“I think we should highlight the fact that Black folks on the South Side have been coming together all of these years 25,000 strong, and we come together with love and no issues,” Nelson said. “It’s a beautiful thing. It’s really just grown to be an iconic community-based event.”
Then the pandemic hit.
Like every other local festival, Nelson said the corporation canceled its celebration. It was the first time in 14 years the community would go without the annual party.
When 2021 rolled around, Nelson said the organization was hesitant to bring the festival back. The community’s health concerns were a top priority, Nelson said.
Then neighbors started to reach out to him.
“Residents said we need this event more than ever this year,” Nelson said. “We were coerced to do it.”
Instead of shutting down the entirety of 79th Street, Nelson said the organization is downscaling the event and will only close down 79th and Racine. Masks will be required, and they plan to have a COVID-19 response team maneuvering through the event to distribute personal protective equipment, like masks and sanitizers.
Pop-up tents will host conversations about the vaccine and the virus for young adults and community members as well, Nelson said.
“We’ll maintain safety protocols, but it’ll be great. It’ll be fun,” Nelson said. “We want the same thing that we’ve had since 2006.”
The event is perfect for all ages, Nelson said.
While children can have fun at the Kids Corner — where there will be a petting zoo, small meals created by ChiFresh Kitchen and free backpacks, among other things — seniors can hang out at the Senior Corner, an indoor space with 500 free meals prepped by Real Men Cook.
Carnival rides are available for the entire family, and for the local history buff, a trolley will tour community members around historic destinations in the community.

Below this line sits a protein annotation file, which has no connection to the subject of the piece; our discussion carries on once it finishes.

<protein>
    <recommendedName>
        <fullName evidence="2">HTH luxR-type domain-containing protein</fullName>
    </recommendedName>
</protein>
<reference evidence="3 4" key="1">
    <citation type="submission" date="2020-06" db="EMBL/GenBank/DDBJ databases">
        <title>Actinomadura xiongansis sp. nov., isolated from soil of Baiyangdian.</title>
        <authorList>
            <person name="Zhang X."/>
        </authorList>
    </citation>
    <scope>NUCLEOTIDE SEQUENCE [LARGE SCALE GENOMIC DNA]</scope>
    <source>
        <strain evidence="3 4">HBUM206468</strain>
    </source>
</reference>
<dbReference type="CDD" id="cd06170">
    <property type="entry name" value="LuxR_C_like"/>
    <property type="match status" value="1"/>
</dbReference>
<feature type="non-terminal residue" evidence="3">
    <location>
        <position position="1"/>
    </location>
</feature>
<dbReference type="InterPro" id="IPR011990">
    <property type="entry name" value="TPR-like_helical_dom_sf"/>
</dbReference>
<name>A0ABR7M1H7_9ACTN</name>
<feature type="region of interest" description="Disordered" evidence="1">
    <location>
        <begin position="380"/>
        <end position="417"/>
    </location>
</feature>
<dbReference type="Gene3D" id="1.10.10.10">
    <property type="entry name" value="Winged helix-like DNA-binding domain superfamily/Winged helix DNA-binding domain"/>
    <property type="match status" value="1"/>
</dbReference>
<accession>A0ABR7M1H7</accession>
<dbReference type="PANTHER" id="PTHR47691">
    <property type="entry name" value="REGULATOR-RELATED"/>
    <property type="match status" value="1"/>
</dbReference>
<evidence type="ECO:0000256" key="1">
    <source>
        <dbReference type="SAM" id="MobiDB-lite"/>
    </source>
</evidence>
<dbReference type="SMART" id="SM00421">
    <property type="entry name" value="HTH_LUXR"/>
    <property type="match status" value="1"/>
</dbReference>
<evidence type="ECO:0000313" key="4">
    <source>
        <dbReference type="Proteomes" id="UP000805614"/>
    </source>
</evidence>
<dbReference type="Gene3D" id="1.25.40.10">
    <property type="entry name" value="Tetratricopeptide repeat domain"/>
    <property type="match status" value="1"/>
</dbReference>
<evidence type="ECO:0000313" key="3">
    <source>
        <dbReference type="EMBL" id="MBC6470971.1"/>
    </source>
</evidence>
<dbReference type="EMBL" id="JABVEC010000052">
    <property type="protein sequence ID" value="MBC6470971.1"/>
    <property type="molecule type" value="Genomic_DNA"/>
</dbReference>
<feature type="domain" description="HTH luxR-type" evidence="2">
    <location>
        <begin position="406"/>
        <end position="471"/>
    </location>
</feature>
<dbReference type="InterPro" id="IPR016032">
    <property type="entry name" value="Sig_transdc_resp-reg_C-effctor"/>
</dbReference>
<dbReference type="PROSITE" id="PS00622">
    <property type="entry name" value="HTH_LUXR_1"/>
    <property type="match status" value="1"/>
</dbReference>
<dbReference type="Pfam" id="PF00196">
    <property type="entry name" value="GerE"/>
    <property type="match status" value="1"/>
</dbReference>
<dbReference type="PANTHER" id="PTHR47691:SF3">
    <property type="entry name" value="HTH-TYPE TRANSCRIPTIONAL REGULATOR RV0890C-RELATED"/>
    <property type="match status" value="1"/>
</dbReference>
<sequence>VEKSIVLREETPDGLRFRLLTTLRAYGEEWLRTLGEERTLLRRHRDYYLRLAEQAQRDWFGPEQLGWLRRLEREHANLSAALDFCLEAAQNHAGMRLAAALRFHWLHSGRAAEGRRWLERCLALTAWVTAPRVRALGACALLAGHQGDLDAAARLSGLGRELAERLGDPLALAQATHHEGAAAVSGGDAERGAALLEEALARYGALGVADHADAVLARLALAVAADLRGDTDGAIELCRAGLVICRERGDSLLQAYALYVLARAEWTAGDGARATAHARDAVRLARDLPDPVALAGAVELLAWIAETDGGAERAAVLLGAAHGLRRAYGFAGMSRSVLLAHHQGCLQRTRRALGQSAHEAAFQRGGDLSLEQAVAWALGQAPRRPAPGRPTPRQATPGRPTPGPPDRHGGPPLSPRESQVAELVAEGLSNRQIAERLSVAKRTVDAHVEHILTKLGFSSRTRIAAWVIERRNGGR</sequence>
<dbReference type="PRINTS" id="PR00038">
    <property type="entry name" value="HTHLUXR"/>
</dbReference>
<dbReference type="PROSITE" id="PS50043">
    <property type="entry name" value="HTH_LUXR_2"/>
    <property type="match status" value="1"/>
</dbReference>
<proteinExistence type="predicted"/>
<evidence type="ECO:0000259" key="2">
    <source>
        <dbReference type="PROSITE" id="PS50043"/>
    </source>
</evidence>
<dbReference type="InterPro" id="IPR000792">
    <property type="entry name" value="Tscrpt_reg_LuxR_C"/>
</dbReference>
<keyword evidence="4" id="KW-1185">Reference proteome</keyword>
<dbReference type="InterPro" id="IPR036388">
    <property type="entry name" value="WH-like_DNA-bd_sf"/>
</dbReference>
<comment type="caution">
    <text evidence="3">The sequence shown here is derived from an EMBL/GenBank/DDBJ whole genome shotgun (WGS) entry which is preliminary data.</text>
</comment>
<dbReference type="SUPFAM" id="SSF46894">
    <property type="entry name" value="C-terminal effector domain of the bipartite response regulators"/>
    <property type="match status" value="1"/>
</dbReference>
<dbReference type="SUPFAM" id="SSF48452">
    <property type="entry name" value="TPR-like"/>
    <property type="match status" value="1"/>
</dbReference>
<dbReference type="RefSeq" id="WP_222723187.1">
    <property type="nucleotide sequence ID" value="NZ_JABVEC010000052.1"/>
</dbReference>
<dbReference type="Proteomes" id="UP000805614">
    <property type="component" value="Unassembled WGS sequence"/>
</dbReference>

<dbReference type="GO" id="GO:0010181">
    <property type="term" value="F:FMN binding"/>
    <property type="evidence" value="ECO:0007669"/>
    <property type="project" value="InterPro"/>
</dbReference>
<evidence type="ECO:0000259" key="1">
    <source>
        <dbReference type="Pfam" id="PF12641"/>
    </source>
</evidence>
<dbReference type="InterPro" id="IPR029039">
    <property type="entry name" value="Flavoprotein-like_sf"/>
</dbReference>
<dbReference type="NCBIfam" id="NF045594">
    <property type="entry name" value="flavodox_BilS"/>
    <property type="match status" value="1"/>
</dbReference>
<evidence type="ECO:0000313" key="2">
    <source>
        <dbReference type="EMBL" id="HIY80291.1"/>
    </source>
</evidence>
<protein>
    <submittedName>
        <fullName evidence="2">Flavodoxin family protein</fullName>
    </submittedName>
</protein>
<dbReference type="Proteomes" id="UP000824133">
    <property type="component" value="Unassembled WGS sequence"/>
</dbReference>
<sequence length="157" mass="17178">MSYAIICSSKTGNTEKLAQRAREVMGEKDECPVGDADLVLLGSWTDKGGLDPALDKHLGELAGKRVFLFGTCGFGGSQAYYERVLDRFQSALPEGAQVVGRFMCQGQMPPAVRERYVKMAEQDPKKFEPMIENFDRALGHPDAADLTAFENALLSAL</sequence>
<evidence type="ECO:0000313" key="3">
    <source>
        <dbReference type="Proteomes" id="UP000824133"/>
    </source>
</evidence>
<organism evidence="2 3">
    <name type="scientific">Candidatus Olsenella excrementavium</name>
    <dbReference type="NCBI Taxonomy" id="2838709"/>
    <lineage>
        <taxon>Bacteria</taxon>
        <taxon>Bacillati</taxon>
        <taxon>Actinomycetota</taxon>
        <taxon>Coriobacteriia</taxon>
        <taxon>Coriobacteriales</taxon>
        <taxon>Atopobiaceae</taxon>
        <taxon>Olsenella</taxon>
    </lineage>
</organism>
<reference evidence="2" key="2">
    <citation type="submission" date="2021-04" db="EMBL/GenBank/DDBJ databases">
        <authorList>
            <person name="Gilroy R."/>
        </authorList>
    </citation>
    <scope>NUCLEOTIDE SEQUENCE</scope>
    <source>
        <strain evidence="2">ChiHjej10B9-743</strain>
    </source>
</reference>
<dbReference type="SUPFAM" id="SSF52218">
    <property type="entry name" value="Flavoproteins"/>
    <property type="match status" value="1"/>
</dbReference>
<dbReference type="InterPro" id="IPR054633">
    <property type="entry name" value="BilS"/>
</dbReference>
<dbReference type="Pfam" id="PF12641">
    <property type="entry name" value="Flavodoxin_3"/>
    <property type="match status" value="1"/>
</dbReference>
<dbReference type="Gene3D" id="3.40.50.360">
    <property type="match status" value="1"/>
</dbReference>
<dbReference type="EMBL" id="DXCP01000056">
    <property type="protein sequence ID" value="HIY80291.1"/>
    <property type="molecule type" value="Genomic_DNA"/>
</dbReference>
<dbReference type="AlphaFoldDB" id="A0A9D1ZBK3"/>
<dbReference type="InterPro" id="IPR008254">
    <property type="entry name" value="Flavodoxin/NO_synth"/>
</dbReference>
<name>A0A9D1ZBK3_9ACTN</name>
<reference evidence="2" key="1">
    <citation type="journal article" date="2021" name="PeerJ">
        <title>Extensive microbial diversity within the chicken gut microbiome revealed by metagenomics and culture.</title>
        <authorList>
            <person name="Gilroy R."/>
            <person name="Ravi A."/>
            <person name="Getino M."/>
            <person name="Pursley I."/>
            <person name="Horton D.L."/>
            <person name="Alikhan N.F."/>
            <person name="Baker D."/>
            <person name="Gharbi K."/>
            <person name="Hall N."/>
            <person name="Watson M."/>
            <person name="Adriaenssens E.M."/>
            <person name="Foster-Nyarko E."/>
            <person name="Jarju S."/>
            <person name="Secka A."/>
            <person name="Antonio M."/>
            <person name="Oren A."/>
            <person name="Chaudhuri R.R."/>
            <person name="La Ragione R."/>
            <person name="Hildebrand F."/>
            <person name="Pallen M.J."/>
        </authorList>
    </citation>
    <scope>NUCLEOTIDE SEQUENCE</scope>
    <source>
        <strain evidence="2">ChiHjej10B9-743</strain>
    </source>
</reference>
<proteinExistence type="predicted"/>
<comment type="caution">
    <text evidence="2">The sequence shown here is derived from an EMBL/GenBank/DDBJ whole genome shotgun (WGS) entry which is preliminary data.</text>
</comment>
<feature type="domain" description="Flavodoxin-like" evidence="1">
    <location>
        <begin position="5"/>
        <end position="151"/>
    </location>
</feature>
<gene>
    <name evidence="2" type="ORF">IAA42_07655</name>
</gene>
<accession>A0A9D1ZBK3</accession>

“The trolley will drive through the community and stop at four senior centers in the area alongside 79th Street and Racine,” Nelson said. “It’s a free trolley ride for anyone that wants to get in and kind of learn a little bit of history about the neighborhood. They can also learn about the historic Bungalow Belt.”
Nelson said the festival will also honor the 20th anniversary of 9/11 and the first COVID-19 related death in the city. A 61-year-old woman from the Auburn Gresham neighborhood died from the virus in March 2020.
“We are going to do a commemorative ceremony for those families that have been impacted by COVID-19,” Nelson said. “We have 500 flags, and we’re going to have everybody raise the flag. We’re hoping to have friends and family out at the main stage.”
With a stacked line-up including the South Shore Drill Team, the Jesse White Tumblers, King Farley and more, Nelson said he’s positive this festival will be one for the books.
But most of all, he’s excited to see the community united again.
“The seniors being able to come out safely and engage with the youth is an intergenerational opportunity that you don’t see very much in our society anymore,” Nelson said. “The pride that you feel when seeing the kids, residents and seniors feel like this is their event is amazing.”
For more information, visit gadgc.org or call 773-723-3557.